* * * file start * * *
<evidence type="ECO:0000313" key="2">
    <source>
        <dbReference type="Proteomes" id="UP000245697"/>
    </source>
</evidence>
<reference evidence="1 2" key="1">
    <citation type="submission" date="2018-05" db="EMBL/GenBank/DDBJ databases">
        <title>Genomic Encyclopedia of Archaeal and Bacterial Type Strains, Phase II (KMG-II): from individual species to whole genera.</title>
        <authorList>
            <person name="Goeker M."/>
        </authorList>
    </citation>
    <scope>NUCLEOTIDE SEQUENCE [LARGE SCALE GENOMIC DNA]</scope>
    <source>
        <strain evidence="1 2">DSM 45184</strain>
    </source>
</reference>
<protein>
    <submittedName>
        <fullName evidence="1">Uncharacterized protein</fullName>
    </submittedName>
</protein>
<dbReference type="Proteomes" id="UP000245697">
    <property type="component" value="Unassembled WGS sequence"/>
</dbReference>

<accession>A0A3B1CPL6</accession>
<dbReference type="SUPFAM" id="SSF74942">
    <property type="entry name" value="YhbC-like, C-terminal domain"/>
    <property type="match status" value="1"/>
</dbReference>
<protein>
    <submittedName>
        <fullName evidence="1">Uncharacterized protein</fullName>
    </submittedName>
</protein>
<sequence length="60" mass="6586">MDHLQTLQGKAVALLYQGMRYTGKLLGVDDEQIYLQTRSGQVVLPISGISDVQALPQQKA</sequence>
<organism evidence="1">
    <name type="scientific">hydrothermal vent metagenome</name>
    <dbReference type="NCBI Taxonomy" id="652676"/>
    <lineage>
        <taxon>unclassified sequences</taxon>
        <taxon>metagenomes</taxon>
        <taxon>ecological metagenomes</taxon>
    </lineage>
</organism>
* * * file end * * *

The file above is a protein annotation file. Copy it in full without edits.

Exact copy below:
<evidence type="ECO:0000313" key="2">
    <source>
        <dbReference type="Proteomes" id="UP000245697"/>
    </source>
</evidence>
<reference evidence="1 2" key="1">
    <citation type="submission" date="2018-05" db="EMBL/GenBank/DDBJ databases">
        <title>Genomic Encyclopedia of Archaeal and Bacterial Type Strains, Phase II (KMG-II): from individual species to whole genera.</title>
        <authorList>
            <person name="Goeker M."/>
        </authorList>
    </citation>
    <scope>NUCLEOTIDE SEQUENCE [LARGE SCALE GENOMIC DNA]</scope>
    <source>
        <strain evidence="1 2">DSM 45184</strain>
    </source>
</reference>
<protein>
    <submittedName>
        <fullName evidence="1">Uncharacterized protein</fullName>
    </submittedName>
</protein>
<dbReference type="Proteomes" id="UP000245697">
    <property type="component" value="Unassembled WGS sequence"/>
</dbReference>

<accession>A0A3B1CPL6</accession>
<dbReference type="SUPFAM" id="SSF74942">
    <property type="entry name" value="YhbC-like, C-terminal domain"/>
    <property type="match status" value="1"/>
</dbReference>
<protein>
    <submittedName>
        <fullName evidence="1">Uncharacterized protein</fullName>
    </submittedName>
</protein>
<sequence length="60" mass="6586">MDHLQTLQGKAVALLYQGMRYTGKLLGVDDEQIYLQTRSGQVVLPISGISDVQALPQQKA</sequence>
<organism evidence="1">
    <name type="scientific">hydrothermal vent metagenome</name>
    <dbReference type="NCBI Taxonomy" id="652676"/>
    <lineage>
        <taxon>unclassified sequences</taxon>
        <taxon>metagenomes</taxon>
        <taxon>ecological metagenomes</taxon>
    </lineage>
</organism>